WATCH: A farmer in India moves his $188,000 house to make way for an expressway

WATCH: A farmer in India moves his $188,000 house to make way for an expressway

Up until the reports came in last, Sukhwinder's house had been moved 250 feet already. The target spot is 500 feet away.

What do you do when a house you've built with utmost love and hard work lies in the middle of a government infrastructure project? Accept the order and the compensation and move away? For most, it might be the rational approach but for a farmer in the Indian state of Punjab, taking the compensation and allowing authorities to demolish his home was not the way out.

Reportedly, Sukhwinder Singh Sukhi, a farmer, living in the Roshanwla village of Sangrur district in Punjab had built a $188,000 two-storey home on his field.

However, soon it was revealed that his house, which took two years in the making lay in the middle of the Delhi-Amritsar-Katra expressway construction. The state government informed Sukhwinder about the situation and offered him a compensation to move away and let authorities demolish the house.

However, Sukhwinder refused to take the compensation, stating it would be too expensive to build another home. Thus, the farmer took matters in his own hands and employed a construction crew that has experience in moving homes.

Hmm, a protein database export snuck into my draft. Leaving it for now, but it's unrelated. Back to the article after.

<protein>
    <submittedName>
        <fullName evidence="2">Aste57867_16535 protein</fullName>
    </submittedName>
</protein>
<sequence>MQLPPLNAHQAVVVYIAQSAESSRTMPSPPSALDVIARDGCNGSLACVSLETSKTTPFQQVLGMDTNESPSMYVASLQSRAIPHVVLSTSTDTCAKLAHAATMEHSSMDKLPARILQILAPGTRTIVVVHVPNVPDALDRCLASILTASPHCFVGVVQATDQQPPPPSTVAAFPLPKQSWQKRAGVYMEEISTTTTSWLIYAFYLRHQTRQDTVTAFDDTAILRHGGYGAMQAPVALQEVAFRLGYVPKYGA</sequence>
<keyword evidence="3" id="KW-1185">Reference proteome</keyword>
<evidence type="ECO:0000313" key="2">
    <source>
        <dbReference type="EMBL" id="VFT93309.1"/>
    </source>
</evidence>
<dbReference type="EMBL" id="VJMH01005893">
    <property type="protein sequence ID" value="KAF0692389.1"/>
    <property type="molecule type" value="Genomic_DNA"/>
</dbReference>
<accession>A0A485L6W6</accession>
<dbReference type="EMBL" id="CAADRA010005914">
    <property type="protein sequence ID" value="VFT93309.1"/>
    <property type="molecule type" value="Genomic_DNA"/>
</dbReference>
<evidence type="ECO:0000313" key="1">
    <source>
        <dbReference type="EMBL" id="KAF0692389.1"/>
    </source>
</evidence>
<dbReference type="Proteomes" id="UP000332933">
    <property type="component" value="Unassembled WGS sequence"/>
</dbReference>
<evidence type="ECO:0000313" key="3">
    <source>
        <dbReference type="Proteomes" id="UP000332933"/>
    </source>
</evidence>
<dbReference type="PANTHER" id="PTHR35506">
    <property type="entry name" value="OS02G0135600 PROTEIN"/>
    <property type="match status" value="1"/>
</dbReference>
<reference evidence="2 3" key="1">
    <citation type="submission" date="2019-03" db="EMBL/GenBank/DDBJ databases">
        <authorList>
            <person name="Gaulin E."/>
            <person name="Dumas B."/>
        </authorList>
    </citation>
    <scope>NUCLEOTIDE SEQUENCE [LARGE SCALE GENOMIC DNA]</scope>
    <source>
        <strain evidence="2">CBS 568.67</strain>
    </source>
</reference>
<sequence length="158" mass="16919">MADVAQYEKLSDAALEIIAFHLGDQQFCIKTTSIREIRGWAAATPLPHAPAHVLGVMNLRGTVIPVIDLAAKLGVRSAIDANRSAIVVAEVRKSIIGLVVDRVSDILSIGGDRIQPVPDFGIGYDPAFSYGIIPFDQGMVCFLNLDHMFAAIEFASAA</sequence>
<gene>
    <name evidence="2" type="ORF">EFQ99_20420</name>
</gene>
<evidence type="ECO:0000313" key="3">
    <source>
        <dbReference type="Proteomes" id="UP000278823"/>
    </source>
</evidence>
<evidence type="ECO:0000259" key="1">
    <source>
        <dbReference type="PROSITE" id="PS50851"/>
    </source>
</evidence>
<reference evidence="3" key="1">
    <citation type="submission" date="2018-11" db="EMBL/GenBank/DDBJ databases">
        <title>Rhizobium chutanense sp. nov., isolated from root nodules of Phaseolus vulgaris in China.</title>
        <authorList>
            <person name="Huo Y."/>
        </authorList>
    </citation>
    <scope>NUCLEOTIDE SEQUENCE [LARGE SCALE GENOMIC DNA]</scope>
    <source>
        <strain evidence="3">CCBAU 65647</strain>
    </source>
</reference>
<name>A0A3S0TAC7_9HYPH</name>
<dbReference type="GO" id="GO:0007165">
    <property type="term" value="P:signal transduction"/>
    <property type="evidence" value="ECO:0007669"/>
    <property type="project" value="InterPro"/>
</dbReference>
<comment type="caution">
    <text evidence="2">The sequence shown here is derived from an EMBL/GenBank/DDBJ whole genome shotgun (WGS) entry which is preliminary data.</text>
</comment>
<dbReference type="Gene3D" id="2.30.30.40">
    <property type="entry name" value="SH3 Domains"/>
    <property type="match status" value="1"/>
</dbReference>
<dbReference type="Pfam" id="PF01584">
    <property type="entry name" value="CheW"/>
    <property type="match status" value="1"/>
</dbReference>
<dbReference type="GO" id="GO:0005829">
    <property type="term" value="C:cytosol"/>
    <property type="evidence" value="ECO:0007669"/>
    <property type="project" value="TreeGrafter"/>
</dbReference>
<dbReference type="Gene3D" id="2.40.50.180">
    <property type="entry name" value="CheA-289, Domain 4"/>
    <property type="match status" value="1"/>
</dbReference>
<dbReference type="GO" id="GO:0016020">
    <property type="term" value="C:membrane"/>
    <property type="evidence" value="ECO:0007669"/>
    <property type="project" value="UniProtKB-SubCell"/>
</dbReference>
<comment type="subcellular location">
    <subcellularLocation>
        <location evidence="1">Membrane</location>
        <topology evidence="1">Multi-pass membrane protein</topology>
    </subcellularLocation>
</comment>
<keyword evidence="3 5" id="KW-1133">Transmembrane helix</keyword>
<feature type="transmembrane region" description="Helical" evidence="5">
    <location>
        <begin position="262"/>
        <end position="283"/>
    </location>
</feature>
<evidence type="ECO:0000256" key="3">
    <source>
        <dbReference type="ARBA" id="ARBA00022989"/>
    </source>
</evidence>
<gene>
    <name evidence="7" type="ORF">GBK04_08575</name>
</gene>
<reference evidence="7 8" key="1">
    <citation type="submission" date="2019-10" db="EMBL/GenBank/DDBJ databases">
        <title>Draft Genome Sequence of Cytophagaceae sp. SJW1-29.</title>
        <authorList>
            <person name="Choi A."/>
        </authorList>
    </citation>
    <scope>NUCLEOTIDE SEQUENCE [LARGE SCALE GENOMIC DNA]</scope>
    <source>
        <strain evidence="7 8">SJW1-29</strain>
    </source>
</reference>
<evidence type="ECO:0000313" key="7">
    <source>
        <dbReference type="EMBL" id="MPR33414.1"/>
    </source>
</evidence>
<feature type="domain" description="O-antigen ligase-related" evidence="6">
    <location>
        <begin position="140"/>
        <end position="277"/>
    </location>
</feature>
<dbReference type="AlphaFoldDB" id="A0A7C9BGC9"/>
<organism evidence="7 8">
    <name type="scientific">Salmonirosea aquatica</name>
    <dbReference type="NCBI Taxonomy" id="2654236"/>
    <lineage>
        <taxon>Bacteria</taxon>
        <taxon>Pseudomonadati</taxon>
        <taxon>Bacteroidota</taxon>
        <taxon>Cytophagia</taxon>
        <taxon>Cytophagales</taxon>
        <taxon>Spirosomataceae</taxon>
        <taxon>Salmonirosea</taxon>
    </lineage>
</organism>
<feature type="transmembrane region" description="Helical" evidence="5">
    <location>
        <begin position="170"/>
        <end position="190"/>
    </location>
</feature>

Up until the reports came in last, Sukhwinder's house had been moved 250 feet already. The target spot is 500 feet away.

"I'm shifting the house as it was coming in the way of the Delhi-Amritsar-Katra Expressway. I was offered compensation but didn't want to build another house. I have spent around Rs 1.5 crore ($188,000) to build it. Right now it's been moved by 250 feet," Sukhwinder was quoted as saying by ANI.

WATCH: A farmer in India moves his $188,000 house to make way for an expressway
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It is pertinent to note that after the house is relocated, all Sukhwinder will need to do is relay the floor which has been removed to insert the hydraulic jacks and planks.

Relocating buildings is not a new process. It has been around since the 1700s. Back then, horse-drawn carriages and wooden planks were used to move the houses. However, nowadays, sophisticated machinery is used to remove such structures.

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